Friday, July 29, 2011

SBC is Winner in June Elections

Below is an opinion written by Alex Grant which was recently published in the Longmeadow News.  He makes some interesting points about the spending authority of an unelected committee.  It is reposted here with permission of the author.

            In 2008, Brian Ashe campaigned on the slogan, "if nothing changes, nothing changes."  It's one of the sayings that you have to look at sideways to make sense of, kind of like, "it ain't over til it's over."  I think what our town's foremost politician meant was that unless voters put new blood in government, government does not change.  With no contested races in last month's town elections, and candidates' platforms failing to take issue with anything that has happened in town government recently, town residents can expect nothing to change.

            For residents who might be concerned about the unelected School Building Committee (SBC) spending tens of millions of dollars without oversight by the voters or the elected boards of our town, the message again is, expect more of the same.  Prior to the election, I asked each of the School Committee and Select Board candidates to comment on the issue of the oversight of the SBC.  Marie Angelides and Laurie Flynn declined to make a comment on the record.  Gwen Bruns opted to say nothing more than to stand by the March 2011 statement of the SBC defending its formation and subsequent management.

            Michael Clark and John Fitzgerald, to their credit, did respond, and they offered full-throated defenses of how the SBC was formed and how it has operated.  According to them, all is well with the SBC.  In short, because a minority of the SBC's members were selected by the School Committee and the Select Board some three years ago, and because the two elected boards receive updates on the SBC's doings, there is proper oversight.  Fitzgerald went further in saying that I was wrong to call the SBC "unelected," since it was "elected by the School Committee and the Select Board."  And besides, Fitzgerald added, "any decisions that raise questions would be challenged by the SC, if they deem them worthy of challenge."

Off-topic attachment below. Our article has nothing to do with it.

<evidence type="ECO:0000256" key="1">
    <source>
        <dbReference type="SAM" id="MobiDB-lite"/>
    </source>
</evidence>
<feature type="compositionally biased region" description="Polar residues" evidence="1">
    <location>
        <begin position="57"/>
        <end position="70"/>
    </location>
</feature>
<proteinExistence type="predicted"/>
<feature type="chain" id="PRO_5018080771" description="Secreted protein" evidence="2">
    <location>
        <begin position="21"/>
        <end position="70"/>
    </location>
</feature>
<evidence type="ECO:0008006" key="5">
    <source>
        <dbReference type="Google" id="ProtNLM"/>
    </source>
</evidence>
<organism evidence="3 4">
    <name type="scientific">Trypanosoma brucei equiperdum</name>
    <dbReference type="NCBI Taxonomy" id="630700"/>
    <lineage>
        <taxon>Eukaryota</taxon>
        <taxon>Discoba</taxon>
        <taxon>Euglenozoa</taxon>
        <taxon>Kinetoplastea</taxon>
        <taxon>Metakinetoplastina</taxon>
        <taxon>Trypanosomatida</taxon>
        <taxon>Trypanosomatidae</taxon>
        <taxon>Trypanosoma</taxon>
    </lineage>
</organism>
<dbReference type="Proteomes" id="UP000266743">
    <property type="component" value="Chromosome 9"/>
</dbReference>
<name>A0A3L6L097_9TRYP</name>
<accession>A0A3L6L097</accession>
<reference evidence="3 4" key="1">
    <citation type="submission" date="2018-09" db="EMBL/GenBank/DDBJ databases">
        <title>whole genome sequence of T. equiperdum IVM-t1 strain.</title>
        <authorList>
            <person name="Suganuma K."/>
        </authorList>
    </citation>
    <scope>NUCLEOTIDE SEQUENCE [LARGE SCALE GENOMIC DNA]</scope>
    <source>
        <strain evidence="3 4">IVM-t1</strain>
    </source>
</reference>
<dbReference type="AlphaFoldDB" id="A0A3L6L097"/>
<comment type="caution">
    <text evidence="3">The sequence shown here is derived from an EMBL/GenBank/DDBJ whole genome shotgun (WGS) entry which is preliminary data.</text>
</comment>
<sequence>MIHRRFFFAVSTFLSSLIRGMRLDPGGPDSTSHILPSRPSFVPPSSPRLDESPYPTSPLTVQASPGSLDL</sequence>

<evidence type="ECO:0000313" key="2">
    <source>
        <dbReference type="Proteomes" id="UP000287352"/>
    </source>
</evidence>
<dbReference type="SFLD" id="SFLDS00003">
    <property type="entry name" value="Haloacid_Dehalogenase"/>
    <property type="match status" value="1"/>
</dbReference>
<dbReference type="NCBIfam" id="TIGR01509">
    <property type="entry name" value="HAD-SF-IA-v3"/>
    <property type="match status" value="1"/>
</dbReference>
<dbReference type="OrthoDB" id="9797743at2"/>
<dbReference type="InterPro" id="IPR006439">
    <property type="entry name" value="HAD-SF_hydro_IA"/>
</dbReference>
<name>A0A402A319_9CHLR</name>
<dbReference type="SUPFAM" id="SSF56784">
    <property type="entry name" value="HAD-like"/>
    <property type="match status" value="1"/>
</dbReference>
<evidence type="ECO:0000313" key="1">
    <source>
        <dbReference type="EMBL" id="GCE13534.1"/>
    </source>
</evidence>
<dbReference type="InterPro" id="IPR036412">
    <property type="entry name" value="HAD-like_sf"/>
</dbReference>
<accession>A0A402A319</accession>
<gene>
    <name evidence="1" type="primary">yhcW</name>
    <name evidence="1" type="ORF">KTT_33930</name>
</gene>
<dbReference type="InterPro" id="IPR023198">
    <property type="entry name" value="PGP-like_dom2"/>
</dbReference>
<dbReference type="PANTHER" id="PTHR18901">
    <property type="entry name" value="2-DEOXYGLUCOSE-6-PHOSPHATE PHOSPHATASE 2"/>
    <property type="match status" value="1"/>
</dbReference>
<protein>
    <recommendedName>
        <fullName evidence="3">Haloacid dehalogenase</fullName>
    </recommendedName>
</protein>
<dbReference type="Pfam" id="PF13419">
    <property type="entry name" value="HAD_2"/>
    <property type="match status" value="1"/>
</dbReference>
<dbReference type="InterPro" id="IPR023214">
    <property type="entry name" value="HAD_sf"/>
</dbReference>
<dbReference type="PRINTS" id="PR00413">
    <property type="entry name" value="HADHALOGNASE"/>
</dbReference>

Town residents who might have a different definition of "elected" than Mr. Fitzgerald, as in candidates being, you know, chosen by the voters of the town, and having to prove themselves worthy of re-election every now and again, are out of luck.  With the status quo reigning, SBC members, who have never been chosen by the voters, will continue to hold their positions as long as they want.  If someone resigns, then the SBC, and not its ostensible overseers, will continue to decide on replacement members.  This, I should repeat, is unlike any other board in town.

            At the May Town Meeting, residents voted on a budget and voted on expenditures big and small.  There was the decision on what to do with $5000 from vending machines, and the decisions on windows for the Community House, repairs to one of the town pools, and a fire truck.  We make these decisions at Town Meeting because that is Longmeadow's form of government under its charter.  The voters at Town Meeting are literally the legislature, the law-making body of the town.

            And yet, the SBC makes its own decisions about expenditures for the new high school.  Earlier this year, the SBC voted on "add alternates" (or "add-ons") to the original project scope that totaled $665,000, such as an "exterior environmental gardenscape."  The SBC had kicked around the misbegotten idea of an astroturf field, which would have been resurrected had the various bids come in lower so that the SBC had some more spare cash.  I happen to think the turf field was a horrible idea, but some of these other "add alternates" may be great ideas, and well worth the money.  But then again, my opinion and your opinion did not matter, since the voters never had a chance to vote on these items.

            How is it that Town Meeting voters must approve the budget and some rather detailed spending proposals in the regular town budget, but when it comes to spending proposals for the new high school budget, those same voters have no say?  Even more paradoxical is the fact that the elected Select Board has no power itself to spend money, but the supposedly inferior SBC does.

            These nagging questions are issues that town residents can rely on the newly constituted Select Board and School Committee to ignore.  None of these contradictions were addressed by the prior Select Board and School Committee, and the latest round of elections has placed in power a group of people who will not upset the status quo.

Alex J. Grant is a lawyer living in Longmeadow.   
His email address is